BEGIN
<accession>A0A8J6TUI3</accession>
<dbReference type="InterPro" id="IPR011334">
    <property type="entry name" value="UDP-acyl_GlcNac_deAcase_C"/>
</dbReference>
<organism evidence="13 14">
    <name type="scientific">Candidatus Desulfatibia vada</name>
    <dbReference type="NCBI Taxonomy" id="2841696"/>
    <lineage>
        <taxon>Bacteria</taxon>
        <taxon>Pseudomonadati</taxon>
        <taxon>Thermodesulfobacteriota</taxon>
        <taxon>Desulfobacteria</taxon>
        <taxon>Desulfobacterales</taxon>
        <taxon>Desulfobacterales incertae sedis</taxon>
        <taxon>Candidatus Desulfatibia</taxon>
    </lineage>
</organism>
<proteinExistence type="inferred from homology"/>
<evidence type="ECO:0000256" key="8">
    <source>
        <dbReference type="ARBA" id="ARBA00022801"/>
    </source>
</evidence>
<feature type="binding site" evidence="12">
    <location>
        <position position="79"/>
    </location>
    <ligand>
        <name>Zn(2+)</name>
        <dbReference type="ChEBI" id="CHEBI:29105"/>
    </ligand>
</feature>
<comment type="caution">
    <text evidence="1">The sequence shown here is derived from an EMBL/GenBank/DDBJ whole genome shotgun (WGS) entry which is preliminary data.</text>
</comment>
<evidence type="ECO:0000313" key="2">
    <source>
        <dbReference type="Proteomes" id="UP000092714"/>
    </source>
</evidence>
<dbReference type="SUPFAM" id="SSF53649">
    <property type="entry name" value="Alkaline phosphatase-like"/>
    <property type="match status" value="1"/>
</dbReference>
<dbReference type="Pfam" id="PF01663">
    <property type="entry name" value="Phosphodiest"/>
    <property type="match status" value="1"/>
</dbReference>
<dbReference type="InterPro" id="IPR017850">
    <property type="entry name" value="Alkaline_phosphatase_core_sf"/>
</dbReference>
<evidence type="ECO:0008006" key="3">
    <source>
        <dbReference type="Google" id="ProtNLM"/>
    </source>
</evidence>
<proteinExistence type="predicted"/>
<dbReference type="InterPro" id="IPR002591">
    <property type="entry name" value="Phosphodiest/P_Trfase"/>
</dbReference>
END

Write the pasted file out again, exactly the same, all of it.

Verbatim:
<accession>A0A8J6TUI3</accession>
<dbReference type="InterPro" id="IPR011334">
    <property type="entry name" value="UDP-acyl_GlcNac_deAcase_C"/>
</dbReference>
<organism evidence="13 14">
    <name type="scientific">Candidatus Desulfatibia vada</name>
    <dbReference type="NCBI Taxonomy" id="2841696"/>
    <lineage>
        <taxon>Bacteria</taxon>
        <taxon>Pseudomonadati</taxon>
        <taxon>Thermodesulfobacteriota</taxon>
        <taxon>Desulfobacteria</taxon>
        <taxon>Desulfobacterales</taxon>
        <taxon>Desulfobacterales incertae sedis</taxon>
        <taxon>Candidatus Desulfatibia</taxon>
    </lineage>
</organism>
<proteinExistence type="inferred from homology"/>
<evidence type="ECO:0000256" key="8">
    <source>
        <dbReference type="ARBA" id="ARBA00022801"/>
    </source>
</evidence>
<feature type="binding site" evidence="12">
    <location>
        <position position="79"/>
    </location>
    <ligand>
        <name>Zn(2+)</name>
        <dbReference type="ChEBI" id="CHEBI:29105"/>
    </ligand>
</feature>
<comment type="caution">
    <text evidence="1">The sequence shown here is derived from an EMBL/GenBank/DDBJ whole genome shotgun (WGS) entry which is preliminary data.</text>
</comment>
<evidence type="ECO:0000313" key="2">
    <source>
        <dbReference type="Proteomes" id="UP000092714"/>
    </source>
</evidence>
<dbReference type="SUPFAM" id="SSF53649">
    <property type="entry name" value="Alkaline phosphatase-like"/>
    <property type="match status" value="1"/>
</dbReference>
<dbReference type="Pfam" id="PF01663">
    <property type="entry name" value="Phosphodiest"/>
    <property type="match status" value="1"/>
</dbReference>
<dbReference type="InterPro" id="IPR017850">
    <property type="entry name" value="Alkaline_phosphatase_core_sf"/>
</dbReference>
<evidence type="ECO:0008006" key="3">
    <source>
        <dbReference type="Google" id="ProtNLM"/>
    </source>
</evidence>
<proteinExistence type="predicted"/>
<dbReference type="InterPro" id="IPR002591">
    <property type="entry name" value="Phosphodiest/P_Trfase"/>
</dbReference>